Ian Dunt says this is the most severe and unforgivable example of government failure that we have seen in our lifetime.
The UK Covid death toll now stands at more than 80,000 people. By the time it is over, it’ll almost certainly hit 100,000. Every afternoon, the same terrible bell tolls announcing the number of deaths over the course of the day. And every afternoon, it reaches new unimaginable levels. On January 6, the UK reported more than 1,000 daily deaths for the first time since April. Days later, it was already at 1,325.
The NHS is, in many areas, already overwhelmed. In others, it is getting there. Non-essential medical care, like checks for heart disease, is postponed. Staffing is stretched to handle the ICU intake, leading inevitably to mistakes. Major surgery is cancelled. Ambulances carrying people with serious injuries, or suffering heart attacks or strokes, queue outside hospitals waiting for beds. The prospect of rationing is moving horribly into view: doctors being forced to make impossible moral decisions about who to prioritise for care on the basis of limited resources.
This is the world we live in now, but the full magnitude of it doesn’t quite register. One of the strangest things about Covid is how quiet it is. It is a silent carnage. We are all locked in our homes. We cannot see the families grieving. The NHS keeps its doors firmly shut against film crews, so the horror of what is happening in hospitals is kept well away from the public eye. All we get is that afternoon death announcement: the strangely bureaucratic, lifeless report of vast human suffering.
This is, without hyperbole, the most severe and unforgivable example of government failure we have seen in our lifetime.
The fault is fundamentally one of timing. At each and every stage of this crisis, the government has done what was necessary two to four weeks later than when it was required.
Covid is a two-stage process. Once you are infected, it usually takes about ten days before you need hospital treatment. If you die from it, it is usually around eight days after going into hospital. This means that the fatality stats we see are the results of events which took place around three weeks ago. It is like some terrible star: what we are looking at is the result of events which took place in the past. What we see now is the consequence of policy decisions taken in late December. And the policy decisions taken today will play out in early February.
The government knows this. It is receiving the information from its scientific advisers. The countries which have dealt with Covid successfully, like New Zealand or South Korea, have all acted on this advice firmly and preemptively, aiming at eradication rather than reduction.
But No.10’s decision-making is not based exclusively on the science. It balances scientific advice against political interests – specifically perceived notions of public opinion and the lockdown scepticism of cabinet ministers and members of the Conservative parliamentary party. So instead of taking swift preemptive action as soon as it is advised, Boris Johnson has equivocated and delayed.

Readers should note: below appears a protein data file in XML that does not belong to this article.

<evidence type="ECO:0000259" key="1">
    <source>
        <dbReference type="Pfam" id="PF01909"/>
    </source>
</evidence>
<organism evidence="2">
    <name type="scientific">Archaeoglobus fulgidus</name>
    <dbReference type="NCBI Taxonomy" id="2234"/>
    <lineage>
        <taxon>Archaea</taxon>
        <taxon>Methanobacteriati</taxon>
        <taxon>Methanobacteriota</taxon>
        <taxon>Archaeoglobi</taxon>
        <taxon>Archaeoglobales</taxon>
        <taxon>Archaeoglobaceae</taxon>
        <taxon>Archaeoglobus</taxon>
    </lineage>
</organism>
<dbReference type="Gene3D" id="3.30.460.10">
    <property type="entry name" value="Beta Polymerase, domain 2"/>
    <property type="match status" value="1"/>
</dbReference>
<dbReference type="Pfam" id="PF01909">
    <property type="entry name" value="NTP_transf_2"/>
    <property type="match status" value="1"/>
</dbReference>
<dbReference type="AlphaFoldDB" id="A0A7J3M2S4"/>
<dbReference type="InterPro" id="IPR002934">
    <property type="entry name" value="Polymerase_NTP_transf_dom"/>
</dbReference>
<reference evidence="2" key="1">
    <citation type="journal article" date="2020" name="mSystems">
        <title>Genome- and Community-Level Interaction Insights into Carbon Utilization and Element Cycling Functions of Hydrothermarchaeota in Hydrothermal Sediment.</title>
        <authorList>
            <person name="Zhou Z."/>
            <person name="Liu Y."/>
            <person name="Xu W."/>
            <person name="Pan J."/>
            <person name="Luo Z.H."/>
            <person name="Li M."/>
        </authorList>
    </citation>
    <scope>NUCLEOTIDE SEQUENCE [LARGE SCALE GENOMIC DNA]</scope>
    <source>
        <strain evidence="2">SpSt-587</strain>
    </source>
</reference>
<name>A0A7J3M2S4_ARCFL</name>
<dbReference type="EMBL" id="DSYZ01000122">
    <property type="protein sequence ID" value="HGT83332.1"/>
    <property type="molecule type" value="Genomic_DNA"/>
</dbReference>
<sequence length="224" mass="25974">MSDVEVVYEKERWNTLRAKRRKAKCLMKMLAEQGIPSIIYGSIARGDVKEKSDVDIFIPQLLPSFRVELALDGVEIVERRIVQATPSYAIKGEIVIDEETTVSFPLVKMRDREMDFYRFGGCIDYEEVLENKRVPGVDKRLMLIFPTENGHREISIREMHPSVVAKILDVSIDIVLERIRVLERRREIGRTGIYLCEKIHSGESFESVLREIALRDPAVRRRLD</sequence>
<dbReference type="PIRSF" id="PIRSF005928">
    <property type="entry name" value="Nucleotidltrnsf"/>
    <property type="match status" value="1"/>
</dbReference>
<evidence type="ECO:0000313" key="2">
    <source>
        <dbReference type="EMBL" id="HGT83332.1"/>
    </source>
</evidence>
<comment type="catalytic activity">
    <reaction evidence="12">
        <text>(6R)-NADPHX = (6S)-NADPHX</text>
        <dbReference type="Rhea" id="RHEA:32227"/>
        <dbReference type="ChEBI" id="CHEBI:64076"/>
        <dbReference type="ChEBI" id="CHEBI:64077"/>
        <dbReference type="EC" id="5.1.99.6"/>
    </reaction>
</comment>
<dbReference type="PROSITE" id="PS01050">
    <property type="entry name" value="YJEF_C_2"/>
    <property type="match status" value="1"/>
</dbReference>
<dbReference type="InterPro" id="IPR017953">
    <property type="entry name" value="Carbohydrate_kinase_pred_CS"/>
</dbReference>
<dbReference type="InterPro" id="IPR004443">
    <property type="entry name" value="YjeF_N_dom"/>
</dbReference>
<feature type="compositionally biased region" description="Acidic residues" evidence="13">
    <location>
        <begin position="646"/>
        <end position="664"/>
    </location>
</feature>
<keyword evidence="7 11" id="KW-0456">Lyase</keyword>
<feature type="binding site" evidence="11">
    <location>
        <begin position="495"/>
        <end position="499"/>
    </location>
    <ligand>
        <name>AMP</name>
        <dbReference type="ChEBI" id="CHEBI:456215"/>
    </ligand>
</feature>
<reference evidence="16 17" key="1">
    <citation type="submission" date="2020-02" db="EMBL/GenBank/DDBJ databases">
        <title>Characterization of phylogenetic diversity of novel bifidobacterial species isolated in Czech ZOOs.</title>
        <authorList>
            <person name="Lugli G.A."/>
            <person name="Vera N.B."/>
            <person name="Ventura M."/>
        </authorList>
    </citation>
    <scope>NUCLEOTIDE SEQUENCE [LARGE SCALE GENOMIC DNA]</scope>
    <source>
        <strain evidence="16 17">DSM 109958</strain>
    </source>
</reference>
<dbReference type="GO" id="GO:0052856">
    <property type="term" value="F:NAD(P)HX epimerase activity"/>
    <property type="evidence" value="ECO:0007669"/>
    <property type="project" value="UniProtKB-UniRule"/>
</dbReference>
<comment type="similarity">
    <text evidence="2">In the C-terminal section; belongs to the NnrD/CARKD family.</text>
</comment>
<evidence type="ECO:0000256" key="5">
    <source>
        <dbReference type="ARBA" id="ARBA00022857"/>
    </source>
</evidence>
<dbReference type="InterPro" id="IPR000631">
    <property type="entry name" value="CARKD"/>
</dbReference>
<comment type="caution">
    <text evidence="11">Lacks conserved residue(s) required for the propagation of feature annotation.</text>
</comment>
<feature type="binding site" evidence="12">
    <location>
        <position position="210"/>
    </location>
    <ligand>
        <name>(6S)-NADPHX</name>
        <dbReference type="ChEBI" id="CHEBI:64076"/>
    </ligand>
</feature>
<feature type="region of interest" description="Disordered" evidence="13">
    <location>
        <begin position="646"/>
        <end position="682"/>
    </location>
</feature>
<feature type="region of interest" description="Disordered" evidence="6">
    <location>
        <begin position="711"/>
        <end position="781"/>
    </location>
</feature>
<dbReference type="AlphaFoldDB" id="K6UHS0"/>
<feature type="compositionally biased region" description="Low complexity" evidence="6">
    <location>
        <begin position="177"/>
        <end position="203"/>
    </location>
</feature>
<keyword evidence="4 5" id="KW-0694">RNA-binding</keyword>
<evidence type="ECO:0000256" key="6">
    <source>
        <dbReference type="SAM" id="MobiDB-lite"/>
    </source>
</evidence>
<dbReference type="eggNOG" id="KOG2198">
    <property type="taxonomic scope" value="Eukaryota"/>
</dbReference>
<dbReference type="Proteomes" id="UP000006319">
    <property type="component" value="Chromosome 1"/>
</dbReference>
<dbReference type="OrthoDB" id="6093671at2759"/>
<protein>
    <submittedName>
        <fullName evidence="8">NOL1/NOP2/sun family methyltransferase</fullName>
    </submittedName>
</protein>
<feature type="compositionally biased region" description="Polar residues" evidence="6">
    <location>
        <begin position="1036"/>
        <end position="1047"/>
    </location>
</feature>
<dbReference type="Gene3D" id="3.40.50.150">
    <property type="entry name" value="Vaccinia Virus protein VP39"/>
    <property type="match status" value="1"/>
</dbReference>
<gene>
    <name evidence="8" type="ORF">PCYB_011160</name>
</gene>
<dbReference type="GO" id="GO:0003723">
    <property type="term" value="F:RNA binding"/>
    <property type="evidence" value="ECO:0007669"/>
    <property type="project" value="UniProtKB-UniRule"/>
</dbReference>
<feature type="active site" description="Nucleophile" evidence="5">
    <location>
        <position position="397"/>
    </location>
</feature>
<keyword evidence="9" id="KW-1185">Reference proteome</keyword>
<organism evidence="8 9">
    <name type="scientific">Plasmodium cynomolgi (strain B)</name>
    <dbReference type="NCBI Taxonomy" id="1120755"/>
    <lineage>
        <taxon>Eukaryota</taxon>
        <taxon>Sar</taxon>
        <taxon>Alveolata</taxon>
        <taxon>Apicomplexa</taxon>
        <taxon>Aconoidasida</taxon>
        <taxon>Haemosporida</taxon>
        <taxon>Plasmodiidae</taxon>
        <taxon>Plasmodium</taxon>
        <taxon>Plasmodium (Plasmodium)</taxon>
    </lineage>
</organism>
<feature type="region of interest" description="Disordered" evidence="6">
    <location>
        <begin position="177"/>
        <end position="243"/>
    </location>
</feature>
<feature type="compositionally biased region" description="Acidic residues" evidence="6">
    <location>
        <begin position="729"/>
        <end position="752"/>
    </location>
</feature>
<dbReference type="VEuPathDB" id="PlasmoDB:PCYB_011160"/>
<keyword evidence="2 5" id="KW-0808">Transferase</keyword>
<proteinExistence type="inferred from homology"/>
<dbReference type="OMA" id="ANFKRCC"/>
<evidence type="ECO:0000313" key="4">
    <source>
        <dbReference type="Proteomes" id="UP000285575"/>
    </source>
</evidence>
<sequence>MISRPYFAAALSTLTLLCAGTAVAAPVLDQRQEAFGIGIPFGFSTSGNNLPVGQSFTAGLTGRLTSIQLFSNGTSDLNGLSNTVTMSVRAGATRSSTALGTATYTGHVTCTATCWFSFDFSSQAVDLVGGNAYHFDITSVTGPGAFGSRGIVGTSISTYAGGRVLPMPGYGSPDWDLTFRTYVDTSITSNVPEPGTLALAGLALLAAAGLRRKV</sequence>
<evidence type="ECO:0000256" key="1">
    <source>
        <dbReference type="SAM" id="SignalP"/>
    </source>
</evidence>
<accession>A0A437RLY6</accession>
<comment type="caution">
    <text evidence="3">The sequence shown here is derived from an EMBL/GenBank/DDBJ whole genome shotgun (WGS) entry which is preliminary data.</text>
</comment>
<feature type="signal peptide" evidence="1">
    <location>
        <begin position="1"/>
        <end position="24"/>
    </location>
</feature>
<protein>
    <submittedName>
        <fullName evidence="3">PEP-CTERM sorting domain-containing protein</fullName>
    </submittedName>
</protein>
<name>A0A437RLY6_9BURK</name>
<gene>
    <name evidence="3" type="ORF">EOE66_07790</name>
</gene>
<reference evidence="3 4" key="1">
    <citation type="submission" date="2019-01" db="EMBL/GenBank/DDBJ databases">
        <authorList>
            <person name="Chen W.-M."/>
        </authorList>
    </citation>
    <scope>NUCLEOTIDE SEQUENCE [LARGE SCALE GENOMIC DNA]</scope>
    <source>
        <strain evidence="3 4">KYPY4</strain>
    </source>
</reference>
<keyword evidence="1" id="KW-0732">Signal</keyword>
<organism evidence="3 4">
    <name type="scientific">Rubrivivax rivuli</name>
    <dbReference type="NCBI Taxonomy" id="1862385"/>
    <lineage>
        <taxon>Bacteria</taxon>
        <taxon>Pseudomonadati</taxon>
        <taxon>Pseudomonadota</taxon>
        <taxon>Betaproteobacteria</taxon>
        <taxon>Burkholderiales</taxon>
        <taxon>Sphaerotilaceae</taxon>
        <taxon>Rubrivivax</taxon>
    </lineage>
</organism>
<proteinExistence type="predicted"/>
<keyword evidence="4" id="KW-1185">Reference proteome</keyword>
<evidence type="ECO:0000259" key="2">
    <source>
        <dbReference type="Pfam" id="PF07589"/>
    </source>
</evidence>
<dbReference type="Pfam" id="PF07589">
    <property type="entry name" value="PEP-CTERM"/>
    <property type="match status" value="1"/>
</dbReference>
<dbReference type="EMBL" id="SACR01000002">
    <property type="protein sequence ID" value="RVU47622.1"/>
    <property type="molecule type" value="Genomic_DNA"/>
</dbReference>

This is the pattern of behaviour whose consequences are now playing out in our hospitals. It’s why we went into lockdown two to four weeks too late, on all three occasions. It’s why the tiers system was only adapted weeks after scientists warned it was ineffective. It’s why we witnessed the insanity of allowing certain areas to open up for Christmas only to now see their infection rates spiral out of control.
Timing, however, only partly explains what is happening. The government could have recognised and addressed this problem by now if it was alive to its own failings. It is not. Downing Street is an echo chamber. It does not listen to criticism. Indeed, Johnson purged the party of any moderate Conservatives early on in his tenure as prime minister. All criticism from outside the party is treated as evidence that someone is a political enemy.
This is why you see them making the same mistakes over and over again. The recent delay around shutting schools and imposing a new lockdown was a precise reconstruction of the delay last March over the first lockdown. But months after making the initial mistake, Johnson made it again, almost step-by-step, like a dramatic recreation. He has learned nothing, because he does not care to learn. He has insulated himself against the capacity for improvement. And the people on whose behalf he governs are forced to pay the price.
This is what government incompetence does. It costs lives. And we have the very great misfortune of living under the most incompetent government of our lifetime, right when we most needed leaders who knew what they were doing. The scale of this failure is beyond reasonable comprehension. And anyone involved in it should hang their heads in shame.